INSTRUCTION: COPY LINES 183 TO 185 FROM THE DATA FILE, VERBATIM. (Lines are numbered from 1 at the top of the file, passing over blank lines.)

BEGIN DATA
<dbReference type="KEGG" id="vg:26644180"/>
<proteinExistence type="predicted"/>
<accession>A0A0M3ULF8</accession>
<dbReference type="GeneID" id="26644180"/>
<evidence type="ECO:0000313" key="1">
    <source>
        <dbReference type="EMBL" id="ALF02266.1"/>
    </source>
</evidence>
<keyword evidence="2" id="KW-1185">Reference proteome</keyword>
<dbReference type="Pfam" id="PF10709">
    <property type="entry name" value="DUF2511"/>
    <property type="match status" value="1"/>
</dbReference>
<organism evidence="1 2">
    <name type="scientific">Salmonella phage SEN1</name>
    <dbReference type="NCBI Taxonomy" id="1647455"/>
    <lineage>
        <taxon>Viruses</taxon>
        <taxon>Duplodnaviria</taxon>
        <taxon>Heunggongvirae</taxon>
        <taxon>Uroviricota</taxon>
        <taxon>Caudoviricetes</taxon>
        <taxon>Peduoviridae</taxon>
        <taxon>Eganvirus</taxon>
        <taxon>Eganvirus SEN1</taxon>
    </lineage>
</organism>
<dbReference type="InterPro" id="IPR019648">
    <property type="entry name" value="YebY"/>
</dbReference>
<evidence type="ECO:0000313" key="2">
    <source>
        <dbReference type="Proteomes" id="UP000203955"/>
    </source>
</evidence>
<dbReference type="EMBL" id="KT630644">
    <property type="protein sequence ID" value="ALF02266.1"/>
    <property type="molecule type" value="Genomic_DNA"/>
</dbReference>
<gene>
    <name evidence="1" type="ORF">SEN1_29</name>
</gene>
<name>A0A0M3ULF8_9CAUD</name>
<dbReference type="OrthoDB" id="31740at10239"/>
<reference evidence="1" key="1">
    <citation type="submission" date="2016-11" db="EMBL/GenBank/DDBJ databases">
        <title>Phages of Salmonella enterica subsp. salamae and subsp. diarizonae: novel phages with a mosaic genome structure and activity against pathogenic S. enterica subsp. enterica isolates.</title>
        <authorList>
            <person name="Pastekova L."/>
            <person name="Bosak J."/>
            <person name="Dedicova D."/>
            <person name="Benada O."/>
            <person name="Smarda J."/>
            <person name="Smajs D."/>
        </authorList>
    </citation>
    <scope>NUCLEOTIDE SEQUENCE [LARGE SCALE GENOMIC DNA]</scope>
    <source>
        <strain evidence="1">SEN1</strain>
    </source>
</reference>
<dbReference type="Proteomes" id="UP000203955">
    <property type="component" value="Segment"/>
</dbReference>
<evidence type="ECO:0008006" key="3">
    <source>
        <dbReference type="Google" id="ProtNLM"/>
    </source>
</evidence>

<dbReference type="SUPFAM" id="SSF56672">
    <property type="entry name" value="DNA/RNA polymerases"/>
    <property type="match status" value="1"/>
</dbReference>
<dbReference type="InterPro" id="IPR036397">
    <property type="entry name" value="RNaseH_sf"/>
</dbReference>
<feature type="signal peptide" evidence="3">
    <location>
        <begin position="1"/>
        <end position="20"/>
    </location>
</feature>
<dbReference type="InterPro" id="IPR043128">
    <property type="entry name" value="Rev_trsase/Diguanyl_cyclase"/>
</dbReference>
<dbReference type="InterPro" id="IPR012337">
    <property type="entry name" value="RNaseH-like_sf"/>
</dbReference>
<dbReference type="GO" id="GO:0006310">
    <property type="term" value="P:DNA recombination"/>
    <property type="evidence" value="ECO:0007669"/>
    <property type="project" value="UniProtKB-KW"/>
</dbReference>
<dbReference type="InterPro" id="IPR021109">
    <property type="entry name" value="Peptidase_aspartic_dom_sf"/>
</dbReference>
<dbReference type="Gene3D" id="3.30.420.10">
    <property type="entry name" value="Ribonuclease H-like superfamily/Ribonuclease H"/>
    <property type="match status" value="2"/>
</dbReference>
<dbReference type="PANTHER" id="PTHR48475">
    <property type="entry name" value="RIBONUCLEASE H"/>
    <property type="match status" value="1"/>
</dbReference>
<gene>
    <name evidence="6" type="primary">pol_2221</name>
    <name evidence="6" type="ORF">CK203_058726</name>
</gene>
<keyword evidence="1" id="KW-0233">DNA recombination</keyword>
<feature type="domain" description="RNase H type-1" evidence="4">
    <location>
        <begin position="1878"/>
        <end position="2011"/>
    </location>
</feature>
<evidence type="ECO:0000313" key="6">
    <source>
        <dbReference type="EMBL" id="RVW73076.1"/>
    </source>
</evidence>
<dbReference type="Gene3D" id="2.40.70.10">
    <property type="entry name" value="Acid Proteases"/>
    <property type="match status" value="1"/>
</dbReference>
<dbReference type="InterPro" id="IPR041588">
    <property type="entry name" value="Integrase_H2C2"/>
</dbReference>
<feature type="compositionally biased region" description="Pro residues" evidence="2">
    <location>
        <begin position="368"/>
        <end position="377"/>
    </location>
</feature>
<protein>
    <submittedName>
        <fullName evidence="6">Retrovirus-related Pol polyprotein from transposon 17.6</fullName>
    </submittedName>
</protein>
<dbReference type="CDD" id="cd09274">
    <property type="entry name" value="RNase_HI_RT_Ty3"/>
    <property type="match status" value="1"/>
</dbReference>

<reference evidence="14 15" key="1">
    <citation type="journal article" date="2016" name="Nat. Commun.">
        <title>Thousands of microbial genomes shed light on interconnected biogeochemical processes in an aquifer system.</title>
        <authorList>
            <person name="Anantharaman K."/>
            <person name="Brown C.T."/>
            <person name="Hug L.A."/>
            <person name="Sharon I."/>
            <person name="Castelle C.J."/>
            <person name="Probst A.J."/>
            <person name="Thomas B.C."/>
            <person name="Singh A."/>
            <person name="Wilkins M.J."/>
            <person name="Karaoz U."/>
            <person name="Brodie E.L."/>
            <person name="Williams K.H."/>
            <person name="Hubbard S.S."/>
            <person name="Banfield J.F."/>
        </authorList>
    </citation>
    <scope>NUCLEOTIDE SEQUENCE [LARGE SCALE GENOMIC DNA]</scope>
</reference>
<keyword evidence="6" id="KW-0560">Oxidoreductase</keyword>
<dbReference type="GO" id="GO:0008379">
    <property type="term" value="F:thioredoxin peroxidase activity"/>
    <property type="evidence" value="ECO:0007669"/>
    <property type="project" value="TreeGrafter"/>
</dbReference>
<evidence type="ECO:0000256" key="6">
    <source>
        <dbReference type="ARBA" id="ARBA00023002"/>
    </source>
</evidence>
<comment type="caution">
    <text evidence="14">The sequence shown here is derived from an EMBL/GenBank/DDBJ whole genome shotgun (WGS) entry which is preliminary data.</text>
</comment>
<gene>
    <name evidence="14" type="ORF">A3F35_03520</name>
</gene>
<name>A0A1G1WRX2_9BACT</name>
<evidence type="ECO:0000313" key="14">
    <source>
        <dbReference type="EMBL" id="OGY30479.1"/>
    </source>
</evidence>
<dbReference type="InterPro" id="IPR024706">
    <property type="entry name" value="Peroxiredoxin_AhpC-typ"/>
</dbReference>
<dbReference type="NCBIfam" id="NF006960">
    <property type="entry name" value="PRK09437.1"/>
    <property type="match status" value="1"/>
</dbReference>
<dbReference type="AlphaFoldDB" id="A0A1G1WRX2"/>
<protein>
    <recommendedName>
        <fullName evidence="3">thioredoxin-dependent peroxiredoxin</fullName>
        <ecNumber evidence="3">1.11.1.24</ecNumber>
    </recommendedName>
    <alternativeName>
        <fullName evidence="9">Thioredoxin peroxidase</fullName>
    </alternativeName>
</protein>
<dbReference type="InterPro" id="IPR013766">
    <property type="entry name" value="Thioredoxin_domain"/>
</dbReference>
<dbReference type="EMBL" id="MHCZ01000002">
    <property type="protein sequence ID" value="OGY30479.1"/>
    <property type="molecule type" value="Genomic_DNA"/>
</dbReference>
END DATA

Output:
<name>A0A1G1WRX2_9BACT</name>
<evidence type="ECO:0000313" key="14">
    <source>